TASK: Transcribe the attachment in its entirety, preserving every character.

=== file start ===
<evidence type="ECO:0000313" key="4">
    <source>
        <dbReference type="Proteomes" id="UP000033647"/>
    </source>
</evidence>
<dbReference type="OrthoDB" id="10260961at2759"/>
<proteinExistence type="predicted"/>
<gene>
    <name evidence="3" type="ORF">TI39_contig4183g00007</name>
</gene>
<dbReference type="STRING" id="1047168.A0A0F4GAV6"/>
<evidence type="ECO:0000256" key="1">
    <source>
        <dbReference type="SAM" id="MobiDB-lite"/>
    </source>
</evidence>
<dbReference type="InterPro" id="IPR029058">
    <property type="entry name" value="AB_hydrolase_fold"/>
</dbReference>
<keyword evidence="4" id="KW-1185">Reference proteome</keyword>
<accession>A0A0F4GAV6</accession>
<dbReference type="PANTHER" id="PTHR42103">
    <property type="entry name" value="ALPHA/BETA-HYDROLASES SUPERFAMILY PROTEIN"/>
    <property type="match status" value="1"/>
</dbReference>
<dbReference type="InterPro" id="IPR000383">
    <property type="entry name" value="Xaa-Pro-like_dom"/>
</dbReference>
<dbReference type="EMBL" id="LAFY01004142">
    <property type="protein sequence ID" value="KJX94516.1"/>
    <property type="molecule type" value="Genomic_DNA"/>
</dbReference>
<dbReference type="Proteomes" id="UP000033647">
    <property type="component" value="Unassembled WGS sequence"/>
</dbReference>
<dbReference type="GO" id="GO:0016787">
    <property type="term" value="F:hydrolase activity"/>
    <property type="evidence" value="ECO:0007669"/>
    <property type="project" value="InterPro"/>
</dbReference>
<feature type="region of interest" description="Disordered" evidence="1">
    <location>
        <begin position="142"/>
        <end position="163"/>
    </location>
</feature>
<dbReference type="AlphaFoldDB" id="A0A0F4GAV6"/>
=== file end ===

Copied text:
<evidence type="ECO:0000313" key="4">
    <source>
        <dbReference type="Proteomes" id="UP000033647"/>
    </source>
</evidence>
<dbReference type="OrthoDB" id="10260961at2759"/>
<proteinExistence type="predicted"/>
<gene>
    <name evidence="3" type="ORF">TI39_contig4183g00007</name>
</gene>
<dbReference type="STRING" id="1047168.A0A0F4GAV6"/>
<evidence type="ECO:0000256" key="1">
    <source>
        <dbReference type="SAM" id="MobiDB-lite"/>
    </source>
</evidence>
<dbReference type="InterPro" id="IPR029058">
    <property type="entry name" value="AB_hydrolase_fold"/>
</dbReference>
<keyword evidence="4" id="KW-1185">Reference proteome</keyword>
<accession>A0A0F4GAV6</accession>
<dbReference type="PANTHER" id="PTHR42103">
    <property type="entry name" value="ALPHA/BETA-HYDROLASES SUPERFAMILY PROTEIN"/>
    <property type="match status" value="1"/>
</dbReference>
<dbReference type="InterPro" id="IPR000383">
    <property type="entry name" value="Xaa-Pro-like_dom"/>
</dbReference>
<dbReference type="EMBL" id="LAFY01004142">
    <property type="protein sequence ID" value="KJX94516.1"/>
    <property type="molecule type" value="Genomic_DNA"/>
</dbReference>
<dbReference type="Proteomes" id="UP000033647">
    <property type="component" value="Unassembled WGS sequence"/>
</dbReference>
<dbReference type="GO" id="GO:0016787">
    <property type="term" value="F:hydrolase activity"/>
    <property type="evidence" value="ECO:0007669"/>
    <property type="project" value="InterPro"/>
</dbReference>
<feature type="region of interest" description="Disordered" evidence="1">
    <location>
        <begin position="142"/>
        <end position="163"/>
    </location>
</feature>
<dbReference type="AlphaFoldDB" id="A0A0F4GAV6"/>